Misquoted Poetry Quiz

Here are 25 fragments from famous poems but are they correct or have they been – as they often are – misquoted?

For Reading Addicts
On Mar 21, 2016
1 / 25

Shall I compare thee to a summer’s day?
Thou art more lovely and more temperate.
Rough winds do shake the darling buds of May,
And summer’s lease hath all too short a date.

2 / 25

She stood on the bridge at midnight,
Her limbs were all a-quiver.
She gave a cough, her leg fell off
And floated down the river.

3 / 25

And did the countenance divine
Shine forth upon the crowded hills?
And was Jerusalem builded here
Among those dark satanic mills?

4 / 25

April is the cruellest month, breeding
Lilacs out of wasteland, mixing
Memory and desire, stirring
Dead roots with spring rain.

5 / 25

We are the Dead. Short days ago
We lived, felt dawn, saw sunset glow,
Loved and were loved, and now we lie
In Flanders fields.

6 / 25

Much Gesture, from the Pulpit -
Strong Hallelujahs roll -
Narcotics cannot still the Tooth
That nibbles at the soul –

7 / 25

Theirs is not to make reply,
Theirs is not to reason why,
Theirs is but to do and die:
Into the valley of the shadow of Death
Rode the six hundred.

8 / 25

‘Twas brillig, and the slithy toves
Did gyre and gimble in the wabe:
All mimsy were the borogroves,
And the mome raths outgrabe

9 / 25

He was my North, my South, my East and West,
My working week and my Sunday rest,
My noon, my midnight, my talk, my song;
I thought that love would last forever: I was wrong.

10 / 25

If you can talk with crowds and save your virtue,
Or walk with Kings—but keep the common touch,
If forbidding foes nor loving friends can hurt you,
If all men count with you, but none too much;

11 / 25

And hand in hand, on the silvery sand,
They danced by the light of the moon,
The moon,
The moon,
They danced by the light of the moon.

12 / 25

I wander'd lonely as a cloud
That floats on high o'er vales and hills,
When all at once I saw a crowd,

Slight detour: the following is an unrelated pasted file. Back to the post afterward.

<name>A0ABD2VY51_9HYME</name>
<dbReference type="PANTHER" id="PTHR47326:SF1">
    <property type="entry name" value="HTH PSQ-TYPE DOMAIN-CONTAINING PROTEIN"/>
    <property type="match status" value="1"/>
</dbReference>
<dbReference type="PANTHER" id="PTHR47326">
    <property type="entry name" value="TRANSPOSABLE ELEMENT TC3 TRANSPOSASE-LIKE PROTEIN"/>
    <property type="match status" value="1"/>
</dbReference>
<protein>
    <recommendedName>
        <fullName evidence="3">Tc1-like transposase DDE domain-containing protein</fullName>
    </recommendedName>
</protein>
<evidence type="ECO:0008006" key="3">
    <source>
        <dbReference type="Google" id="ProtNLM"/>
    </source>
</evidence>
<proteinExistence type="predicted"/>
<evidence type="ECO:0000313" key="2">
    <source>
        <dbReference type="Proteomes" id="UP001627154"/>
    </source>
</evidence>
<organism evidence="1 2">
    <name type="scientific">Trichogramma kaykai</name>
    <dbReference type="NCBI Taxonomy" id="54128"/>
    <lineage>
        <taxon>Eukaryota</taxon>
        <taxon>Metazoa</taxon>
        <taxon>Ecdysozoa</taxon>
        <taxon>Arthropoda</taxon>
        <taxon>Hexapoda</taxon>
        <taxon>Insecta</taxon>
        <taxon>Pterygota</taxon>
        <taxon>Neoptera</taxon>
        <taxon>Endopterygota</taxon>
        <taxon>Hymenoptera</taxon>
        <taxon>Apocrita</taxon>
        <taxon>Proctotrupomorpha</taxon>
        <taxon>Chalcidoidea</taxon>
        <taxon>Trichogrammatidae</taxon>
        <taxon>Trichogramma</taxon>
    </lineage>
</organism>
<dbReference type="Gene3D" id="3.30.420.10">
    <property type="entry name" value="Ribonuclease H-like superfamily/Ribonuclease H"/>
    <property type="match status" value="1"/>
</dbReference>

A host of golden daffodils,

13 / 25

Season of mists and mellow fruitfulness,
Close bosom-friend of the maturing sun;
Conspiring with him how to load and bless
The fruit that round the thatch-eves run;

14 / 25

But I, being poor, have only my dreams;
I have spread my dreams under your feet;
Tread softly because you tread on my dreams.

15 / 25

O my Luve's like a red, red rose,
That's newly sprung in June:
O my Luve's like the melodie,
Play’d to the new spring moon.

16 / 25

I love thee freely, as men strive for right.
I love thee purely, as they turn from praise.
I love thee with the passion oft let lose
In my old griefs, and with my childhood’s faith.

17 / 25

Love will not be constrain'd by mastery.
When mast'ry comes, the god of love anon
Beateth his wings, and, farewell, he is gone.
Love is a thing as any spirit free.

18 / 25

Do not go gentle into that good night,
Old age should burn and rave at close of day;
Rage, rage against the dying of the light.

19 / 25

The King said,
“Butter, eh?”
And bounced out of bed.
“Nobody,” he said,
As he kissed the Queen tenderly,
“Nobody,” he said,
As he slid down the banisters,
My darling,
Could call me
A fussy man -
I do like a little bit of butter on my bread!”
(AA Milne)

20 / 25

The wind was a torrent of darkness among the swaying trees.
The moon was a ghostly galleon tossed upon angry seas.
The road was a ribbon of moonlight across the purple moor,
And the highwayman came riding—

21 / 25

Water, water, every where,
And all the boards did shrink;
Water, water, every where,
But not a drop to drink.
(ST Coleridge)

22 / 25

The Mungojerrie is a Curious Cat:
If you offer him pheasant he would rather have grouse.
If you put him in a house he would much prefer a flat,
If you put him in a flat then he'd rather have a house.
(TS Eliot)

23 / 25

So please, oh please, we beg, we pray,
Go throw your TV set away,
And in its place you can install
A lovely bookshelf on the wall.

24 / 25

"You are old, father William," the young man said,
"And your hair has become very white;
And yet you insist that you stand on your head
Do you think, at your age, it is right?”

25 / 25

I eat my peas with honey;
I've done it all my life.
It makes the peas taste funny,
But it keeps them on the knife.

Questions left